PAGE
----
He was related to Capt. Isaac Burroughs, who helped finance the Bridgeport Public Library. Several of Torrey's paintings were donated by his widow to the public library, including as a large painting of Capt. Bill Lewis at the wheel of a boat sailing on Long Island Sound.[8]

Assessment[edit]

Portrait Sir Caspar Purdon Clarke, oil on canvas, 1907, Victoria and Albert Museum
Seascape, oil on canvas, c. 1935, Honolulu Museum of Art

Torrey in his days was a popular painter and drawer of the Gilded Age, even if his style went out of fashion over time. Torrey extensively studied the early English portraitists, whose influence is manifest in his glowing colour, and in the decorative disposition of his draperies.[6]

At the turn of the 19th century, he was acclaimed as a "fair draughtsman" with a "delicate, pretty color scheme",[4] with his chief merit lying in refinement. He has had many sitters, and his portraits of ladies have a refined quality. His portraits are good in likeness, with graceful poses, details and textures of gowns and clothes in color.[4]

It is also argued however, that his seascapes should be counted as his best work.[8]

The Harvard Art Museums, the Honolulu Museum of Art, the National Museum of American History (Washington, DC), U.S. Navy Museum (Washington, DC), the Victoria and Albert Museum, the Wadsworth Atheneum (Hartford, CT), and the Yale University Art Gallery are among the public collections holding work by George Burroughs Torrey.

Selected works[edit]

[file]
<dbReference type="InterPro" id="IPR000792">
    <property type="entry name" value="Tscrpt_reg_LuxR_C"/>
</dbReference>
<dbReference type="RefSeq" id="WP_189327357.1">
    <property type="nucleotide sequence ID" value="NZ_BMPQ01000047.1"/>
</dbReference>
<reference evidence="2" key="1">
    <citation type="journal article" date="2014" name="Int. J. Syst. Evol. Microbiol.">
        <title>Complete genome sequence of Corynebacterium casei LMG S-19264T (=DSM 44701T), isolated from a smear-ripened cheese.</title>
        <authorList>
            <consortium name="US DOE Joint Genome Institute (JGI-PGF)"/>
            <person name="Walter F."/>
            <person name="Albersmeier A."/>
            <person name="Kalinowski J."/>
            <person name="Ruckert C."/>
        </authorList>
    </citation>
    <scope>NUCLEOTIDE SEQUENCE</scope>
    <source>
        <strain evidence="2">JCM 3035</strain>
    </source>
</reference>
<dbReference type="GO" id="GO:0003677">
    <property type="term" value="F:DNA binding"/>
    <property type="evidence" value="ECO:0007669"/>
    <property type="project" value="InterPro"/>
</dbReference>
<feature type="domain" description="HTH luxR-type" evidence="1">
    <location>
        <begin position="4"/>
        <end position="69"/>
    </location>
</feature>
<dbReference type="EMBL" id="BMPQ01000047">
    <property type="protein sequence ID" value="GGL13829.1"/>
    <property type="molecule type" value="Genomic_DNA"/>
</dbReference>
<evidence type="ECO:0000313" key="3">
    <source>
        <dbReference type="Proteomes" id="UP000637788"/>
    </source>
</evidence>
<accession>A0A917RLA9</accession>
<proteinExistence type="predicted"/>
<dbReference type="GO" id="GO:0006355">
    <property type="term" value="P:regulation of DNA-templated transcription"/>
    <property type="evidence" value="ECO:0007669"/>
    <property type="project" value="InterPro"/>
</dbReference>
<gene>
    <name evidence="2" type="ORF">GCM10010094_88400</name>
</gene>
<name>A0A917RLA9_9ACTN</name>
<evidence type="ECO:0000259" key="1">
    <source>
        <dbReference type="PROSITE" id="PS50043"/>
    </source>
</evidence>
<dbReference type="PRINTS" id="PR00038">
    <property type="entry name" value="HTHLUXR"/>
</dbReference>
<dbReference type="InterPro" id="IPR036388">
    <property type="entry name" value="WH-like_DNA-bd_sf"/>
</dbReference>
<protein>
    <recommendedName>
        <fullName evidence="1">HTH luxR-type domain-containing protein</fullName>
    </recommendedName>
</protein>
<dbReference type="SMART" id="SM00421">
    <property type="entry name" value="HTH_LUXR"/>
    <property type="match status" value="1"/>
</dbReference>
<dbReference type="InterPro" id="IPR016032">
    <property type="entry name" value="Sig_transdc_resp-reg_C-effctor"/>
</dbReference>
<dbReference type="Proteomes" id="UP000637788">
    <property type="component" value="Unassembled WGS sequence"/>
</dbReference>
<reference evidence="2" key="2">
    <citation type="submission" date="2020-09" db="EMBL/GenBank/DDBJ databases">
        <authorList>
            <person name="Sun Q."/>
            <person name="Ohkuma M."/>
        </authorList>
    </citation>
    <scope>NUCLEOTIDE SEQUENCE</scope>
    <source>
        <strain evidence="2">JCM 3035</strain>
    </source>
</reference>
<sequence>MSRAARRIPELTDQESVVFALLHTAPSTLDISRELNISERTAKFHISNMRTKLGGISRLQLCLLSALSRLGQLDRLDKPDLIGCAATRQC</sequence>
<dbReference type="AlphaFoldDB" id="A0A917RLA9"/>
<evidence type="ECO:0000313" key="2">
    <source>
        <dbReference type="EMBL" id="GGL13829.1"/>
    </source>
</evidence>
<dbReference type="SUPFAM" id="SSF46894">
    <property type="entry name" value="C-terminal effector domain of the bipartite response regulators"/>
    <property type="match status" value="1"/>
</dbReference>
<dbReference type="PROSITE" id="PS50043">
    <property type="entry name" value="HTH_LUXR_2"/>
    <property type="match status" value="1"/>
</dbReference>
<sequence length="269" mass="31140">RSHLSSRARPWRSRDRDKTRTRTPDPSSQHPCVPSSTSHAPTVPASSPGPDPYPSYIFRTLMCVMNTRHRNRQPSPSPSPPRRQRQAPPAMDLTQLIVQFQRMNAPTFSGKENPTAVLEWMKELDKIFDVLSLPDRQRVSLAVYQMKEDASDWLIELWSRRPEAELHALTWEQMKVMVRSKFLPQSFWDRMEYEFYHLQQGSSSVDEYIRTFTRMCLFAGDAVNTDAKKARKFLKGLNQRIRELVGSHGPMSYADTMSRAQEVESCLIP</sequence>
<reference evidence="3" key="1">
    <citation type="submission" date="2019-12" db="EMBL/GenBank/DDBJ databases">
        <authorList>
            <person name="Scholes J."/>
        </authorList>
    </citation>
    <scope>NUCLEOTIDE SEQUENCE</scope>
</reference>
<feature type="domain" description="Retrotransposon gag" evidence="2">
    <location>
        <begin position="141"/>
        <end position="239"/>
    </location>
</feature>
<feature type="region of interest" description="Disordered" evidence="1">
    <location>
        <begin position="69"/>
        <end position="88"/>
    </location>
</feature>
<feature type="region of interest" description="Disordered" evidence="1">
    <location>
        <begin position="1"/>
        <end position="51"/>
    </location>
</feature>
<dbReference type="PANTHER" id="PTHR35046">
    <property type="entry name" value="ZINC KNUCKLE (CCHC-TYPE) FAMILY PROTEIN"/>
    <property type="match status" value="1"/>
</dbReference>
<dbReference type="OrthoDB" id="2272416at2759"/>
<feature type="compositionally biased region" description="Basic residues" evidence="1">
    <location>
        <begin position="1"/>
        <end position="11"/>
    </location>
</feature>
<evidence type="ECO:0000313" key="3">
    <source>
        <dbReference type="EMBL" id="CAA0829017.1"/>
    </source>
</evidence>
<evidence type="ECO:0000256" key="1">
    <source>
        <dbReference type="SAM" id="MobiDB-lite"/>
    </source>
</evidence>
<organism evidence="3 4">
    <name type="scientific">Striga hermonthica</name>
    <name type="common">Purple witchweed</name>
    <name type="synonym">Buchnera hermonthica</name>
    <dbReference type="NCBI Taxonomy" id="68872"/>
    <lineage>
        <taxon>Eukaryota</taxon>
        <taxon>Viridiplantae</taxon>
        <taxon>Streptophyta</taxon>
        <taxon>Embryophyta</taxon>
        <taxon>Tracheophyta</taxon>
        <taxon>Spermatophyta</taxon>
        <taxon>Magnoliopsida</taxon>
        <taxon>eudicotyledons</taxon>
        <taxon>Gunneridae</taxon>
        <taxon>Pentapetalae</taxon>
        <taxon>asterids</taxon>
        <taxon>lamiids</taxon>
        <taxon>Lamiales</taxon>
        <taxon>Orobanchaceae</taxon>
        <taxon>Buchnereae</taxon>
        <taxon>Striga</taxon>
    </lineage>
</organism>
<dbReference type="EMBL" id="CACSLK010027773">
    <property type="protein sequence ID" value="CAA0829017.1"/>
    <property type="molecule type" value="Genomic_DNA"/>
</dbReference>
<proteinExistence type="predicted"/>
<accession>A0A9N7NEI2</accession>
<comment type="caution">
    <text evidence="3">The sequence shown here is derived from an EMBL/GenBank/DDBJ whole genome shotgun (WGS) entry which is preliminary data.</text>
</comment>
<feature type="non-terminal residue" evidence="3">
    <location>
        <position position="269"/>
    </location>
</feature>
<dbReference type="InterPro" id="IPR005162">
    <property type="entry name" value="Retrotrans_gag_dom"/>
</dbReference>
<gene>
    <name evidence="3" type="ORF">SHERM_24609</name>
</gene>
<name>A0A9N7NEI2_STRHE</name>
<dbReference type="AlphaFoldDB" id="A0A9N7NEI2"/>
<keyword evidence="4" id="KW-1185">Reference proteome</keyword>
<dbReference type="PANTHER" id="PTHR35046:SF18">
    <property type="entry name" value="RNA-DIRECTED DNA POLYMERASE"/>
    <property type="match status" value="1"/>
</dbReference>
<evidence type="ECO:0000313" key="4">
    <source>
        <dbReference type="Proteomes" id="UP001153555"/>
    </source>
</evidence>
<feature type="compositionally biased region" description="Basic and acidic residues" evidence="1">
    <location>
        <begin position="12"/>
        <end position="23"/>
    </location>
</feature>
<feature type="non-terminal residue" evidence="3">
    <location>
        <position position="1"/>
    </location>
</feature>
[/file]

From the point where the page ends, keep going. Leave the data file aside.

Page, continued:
References[edit]

  1. ^ a b "George Burroughs Torrey". AskART. 2010. Retrieved 20 November 2010. 
  2. ^ Peter Hastings Falk. Who Was Who in American Art. Sound View Press. 1999. ISBN 978-0-932087-57-7
  3. ^ David W. Forbes. Encounters With Paradise: Views of Hawaii and Its People, 1778-1941. University of Hawaii, Honolulu. 1992. ISBN 978-0-8248-1440-3
  4. ^ a b c d e f g h i j k l m n o "Mr. Torrey's Pictures". New York Times. February 13, 1898. Retrieved December 10, 2010. 
  5. ^ a b c Herman W. Knox, ed. (1917–1918). "Torrey, George Burroughs". Who's Who in New York City and State (7th ed.). New York: Who's Who Publications. p. 1065. Retrieved 2010-12-11. 
  6. ^ a b c d e f g h i j k l m "George Burroughs Torrey". The Burr McIntosh Monthly (New York: Burr Publishing Co.) XVI (61). April 1908. 
  7. ^ "Geo. B. Torrey Entertains". New York Times. December 21, 1908. Retrieved December 11, 2010. 
  8. ^ a b Witkowski, Mary K.; Williams, Bruce (2001). Bridgeport on the Sound. Images of America. Chicago: Arcadia Publishing. p. 8. ISBN 978-0-7385-0862-7. Retrieved December 10, 2010. 
  9. ^ Leepson, Marc (2001). Saving Monticello. New York: The Free Press. p. 138. ISBN 0-7432-2602-X. Retrieved December 10, 2010. 
  10. ^ The World's work, Volume 58, Issues 7-12, p. 32, at Google Books
  11. ^ Upper East Side Historic District Designation Report (Landmarks Preservation Commission, City of New York) I: 414. 1981.  |first1= missing |last1= in Editors list (help)

External links[edit]

Media related to George Burroughs Torrey at Wikimedia Commons